Wednesday, October 6, 2021

TBR: They Always Wave Goodbye by Katie Sherman

TBR [to be read] is a semi-regular, invitation-only interview series with authors of newly released/forthcoming, interesting books who will tell us about their new work as well as offer tips on writing, stories about the publishing biz, and from time to time, a recipe.

Give us your elevator pitch: what’s your book about in 2-3 sentences?


They Always Wave Goodbye is about women: the choices they make, the children they shape, and the lies they tell in order to survive. These award-winning stories are set in the heart of Appalachia.


Which story did you most enjoy writing? Why? And, which story gave you the most trouble, and why?


None of them were easy to write. But I would say “The Easiest Thing” was the quickest story I wrote within the collection. It’s about a mother who has a momentary compulsion to leave her family. I think you would be hard pressed — especially given the recent pandemic — to find a mother who hasn’t had one of those days where they thought, I could chuck it all and move to Mexico. “The Easiest Thing” perfectly encapsulated that rollercoaster of emotions. I loved the idea of looking at a myriad of small frustrations rather than one explosion of anger. So, to me it was the story and the character I most identified with.


“Love, Mom” was incredibly difficult to edit. This story is told in letter form with advice for future generations. There are so many things within the story directly from my life. The scene where the daughter has seizures was especially difficult as it’s something my daughter, Addie, struggled with. As I was putting together the collection, it was suggested that I dig a little deeper on this story and it didn’t feel as if that was possible. Thankfully, it was. I am truly proud of the end result. So proud, in fact, it was the story I read for my graduate thesis. (Editor’s note: link below.)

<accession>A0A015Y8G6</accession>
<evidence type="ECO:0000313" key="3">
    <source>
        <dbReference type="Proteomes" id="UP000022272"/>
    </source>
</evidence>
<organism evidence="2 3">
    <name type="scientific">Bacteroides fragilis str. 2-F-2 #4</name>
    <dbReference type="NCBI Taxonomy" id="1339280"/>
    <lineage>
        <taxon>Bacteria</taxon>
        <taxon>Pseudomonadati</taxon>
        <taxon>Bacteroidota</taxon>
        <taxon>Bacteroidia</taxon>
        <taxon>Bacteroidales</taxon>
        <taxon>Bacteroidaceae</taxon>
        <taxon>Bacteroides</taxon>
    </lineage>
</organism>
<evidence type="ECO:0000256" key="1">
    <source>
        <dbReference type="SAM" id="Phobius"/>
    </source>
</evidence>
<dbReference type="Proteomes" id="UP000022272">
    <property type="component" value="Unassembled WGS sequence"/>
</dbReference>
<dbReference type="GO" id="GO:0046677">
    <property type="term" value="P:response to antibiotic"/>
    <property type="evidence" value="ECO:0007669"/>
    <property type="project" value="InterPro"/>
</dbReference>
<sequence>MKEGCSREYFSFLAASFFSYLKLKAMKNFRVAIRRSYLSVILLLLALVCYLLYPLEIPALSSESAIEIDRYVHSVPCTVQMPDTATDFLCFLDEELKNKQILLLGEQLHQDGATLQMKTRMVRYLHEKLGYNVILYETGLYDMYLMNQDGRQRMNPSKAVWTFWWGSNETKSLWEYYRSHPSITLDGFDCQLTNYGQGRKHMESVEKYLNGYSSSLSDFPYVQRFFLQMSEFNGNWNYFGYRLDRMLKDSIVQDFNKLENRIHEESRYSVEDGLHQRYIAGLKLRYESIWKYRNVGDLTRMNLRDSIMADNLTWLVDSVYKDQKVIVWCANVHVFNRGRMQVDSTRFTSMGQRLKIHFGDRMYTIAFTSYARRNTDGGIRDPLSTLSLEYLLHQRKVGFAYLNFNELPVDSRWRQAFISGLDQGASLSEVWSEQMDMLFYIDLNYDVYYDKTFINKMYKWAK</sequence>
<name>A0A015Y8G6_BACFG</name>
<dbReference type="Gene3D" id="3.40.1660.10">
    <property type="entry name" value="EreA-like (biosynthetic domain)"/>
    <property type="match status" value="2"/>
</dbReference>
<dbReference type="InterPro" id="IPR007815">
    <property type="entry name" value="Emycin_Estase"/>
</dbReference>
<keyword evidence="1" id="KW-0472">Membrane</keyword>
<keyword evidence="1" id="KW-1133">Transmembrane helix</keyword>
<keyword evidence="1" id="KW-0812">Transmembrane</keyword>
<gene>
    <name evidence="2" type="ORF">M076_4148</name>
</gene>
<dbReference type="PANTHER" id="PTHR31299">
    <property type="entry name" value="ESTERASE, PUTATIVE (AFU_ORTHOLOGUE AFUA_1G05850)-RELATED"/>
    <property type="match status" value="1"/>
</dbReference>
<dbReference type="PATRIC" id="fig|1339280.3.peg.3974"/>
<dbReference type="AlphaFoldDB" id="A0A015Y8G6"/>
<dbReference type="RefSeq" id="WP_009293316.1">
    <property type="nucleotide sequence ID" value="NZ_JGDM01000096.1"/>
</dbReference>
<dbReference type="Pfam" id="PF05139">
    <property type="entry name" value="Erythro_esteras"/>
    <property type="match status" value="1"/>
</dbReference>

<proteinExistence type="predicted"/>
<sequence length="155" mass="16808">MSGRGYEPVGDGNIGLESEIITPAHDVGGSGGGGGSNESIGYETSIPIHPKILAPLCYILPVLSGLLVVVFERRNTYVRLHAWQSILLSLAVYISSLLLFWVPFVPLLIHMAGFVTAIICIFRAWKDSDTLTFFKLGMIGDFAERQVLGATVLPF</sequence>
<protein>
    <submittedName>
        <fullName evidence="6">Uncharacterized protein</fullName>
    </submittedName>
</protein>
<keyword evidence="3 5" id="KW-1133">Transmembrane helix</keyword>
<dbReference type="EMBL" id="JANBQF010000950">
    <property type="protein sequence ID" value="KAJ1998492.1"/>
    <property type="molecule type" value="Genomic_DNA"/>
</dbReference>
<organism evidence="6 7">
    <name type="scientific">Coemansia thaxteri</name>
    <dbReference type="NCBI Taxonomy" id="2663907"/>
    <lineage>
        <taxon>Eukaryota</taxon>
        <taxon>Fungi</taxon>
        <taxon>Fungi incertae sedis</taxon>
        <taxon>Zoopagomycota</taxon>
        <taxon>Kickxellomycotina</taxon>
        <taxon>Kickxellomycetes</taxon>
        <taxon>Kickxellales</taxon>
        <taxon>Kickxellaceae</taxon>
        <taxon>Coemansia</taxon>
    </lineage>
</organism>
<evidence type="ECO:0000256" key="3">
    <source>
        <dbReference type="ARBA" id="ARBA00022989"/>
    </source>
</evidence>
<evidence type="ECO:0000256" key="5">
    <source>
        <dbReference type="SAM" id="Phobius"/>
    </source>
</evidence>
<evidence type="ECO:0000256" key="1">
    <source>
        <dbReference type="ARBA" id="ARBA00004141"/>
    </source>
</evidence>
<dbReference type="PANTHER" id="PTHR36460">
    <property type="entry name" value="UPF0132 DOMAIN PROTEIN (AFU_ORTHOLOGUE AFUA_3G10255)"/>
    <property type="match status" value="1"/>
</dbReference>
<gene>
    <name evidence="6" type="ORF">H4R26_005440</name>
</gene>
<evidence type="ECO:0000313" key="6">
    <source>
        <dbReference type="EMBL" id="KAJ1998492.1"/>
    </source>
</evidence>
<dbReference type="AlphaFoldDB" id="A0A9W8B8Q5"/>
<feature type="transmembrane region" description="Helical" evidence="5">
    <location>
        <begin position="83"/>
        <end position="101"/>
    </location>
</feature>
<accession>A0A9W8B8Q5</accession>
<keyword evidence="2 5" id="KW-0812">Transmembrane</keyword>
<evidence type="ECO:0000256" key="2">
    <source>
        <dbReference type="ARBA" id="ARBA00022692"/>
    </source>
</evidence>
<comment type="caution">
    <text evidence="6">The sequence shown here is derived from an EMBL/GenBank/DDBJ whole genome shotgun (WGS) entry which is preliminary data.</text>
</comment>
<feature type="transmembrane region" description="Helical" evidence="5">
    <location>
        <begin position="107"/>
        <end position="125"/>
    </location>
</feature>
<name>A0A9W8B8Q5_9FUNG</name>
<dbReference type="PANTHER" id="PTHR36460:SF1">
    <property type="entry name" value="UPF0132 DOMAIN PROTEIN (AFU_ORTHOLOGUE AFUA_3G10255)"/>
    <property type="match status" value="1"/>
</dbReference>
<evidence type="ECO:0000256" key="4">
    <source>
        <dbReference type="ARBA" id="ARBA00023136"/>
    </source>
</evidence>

Tell us a bit about the highs and lows of your book’s road to publication.


I like to say this book was always a bridesmaid and never the bride. It got flagged for a number of contests and named as a finalist in open reads but wasn’t ever picked up. I sent it to agents who would write back saying they loved the voice but couldn’t sell a story collection. After about two years, I was going to hang up my hat and call it. Then, I saw six different calls for presses looking for quality collections. I thought, why not? I submitted to all of them and was thrilled to hear from Finishing Line Press.


What’s your favorite piece of writing advice?


I love Anne Lamont’s essay, “Shitty First Drafts.”  I sometimes need a reminder that no one writes a masterpiece on the first go round. My fear of creating something awful can often be paralyzing and keep me from writing at all. I read that essay once a month as a reminder that writers write, even when it’s bad.


My favorite writing advice is “write until something surprises you.” What surprised you in the writing of this book?

How personal I allowed it to get. Many of the characters had a fragment of myself within them.


What’s something about your book that you want readers to know?


Parenthood is complicated and this project started as a way to vocalize taboos, the things women never felt comfortable saying aloud. You’ll find stories about work/life balance and societal expectations. Hopefully, I have created characters women relate to and understand.


Inquiring foodies and hungry book clubs want to know: Any food/s associated with your book? (Any recipes I might share?)


In one story, a father and daughter are trying to recreate their matriarch’s fried cauliflower. Luckily, that is a recipe my family would never lose.



1 head cauliflower

(12) Large Eggs

2 ½ cups Parmesan Cheese

½ cup Cracker Meal

1 ½ Tbsp. Parsley

Vegetable Oil


Cut the leaves and stalk off the cauliflower. Separate the florets into medium sized pieces. Bring a large pot of water to rapid boil. Add the salt and florets. Cook for 5 minutes. The cauliflower should be fork tender but still firm. Beat eggs well. Then beat in cheese, cracker meal, and parsley. Dip each floret into the batter. Heat vegetable oil (about a quart) or deep enough to cover half of the florets. Drop florets into the oil. Fry at 365 degrees until golden brown.









READ A STORY, “Love, Mom,”:




DC-area author Leslie Pietrzyk explores the creative process and all things literary.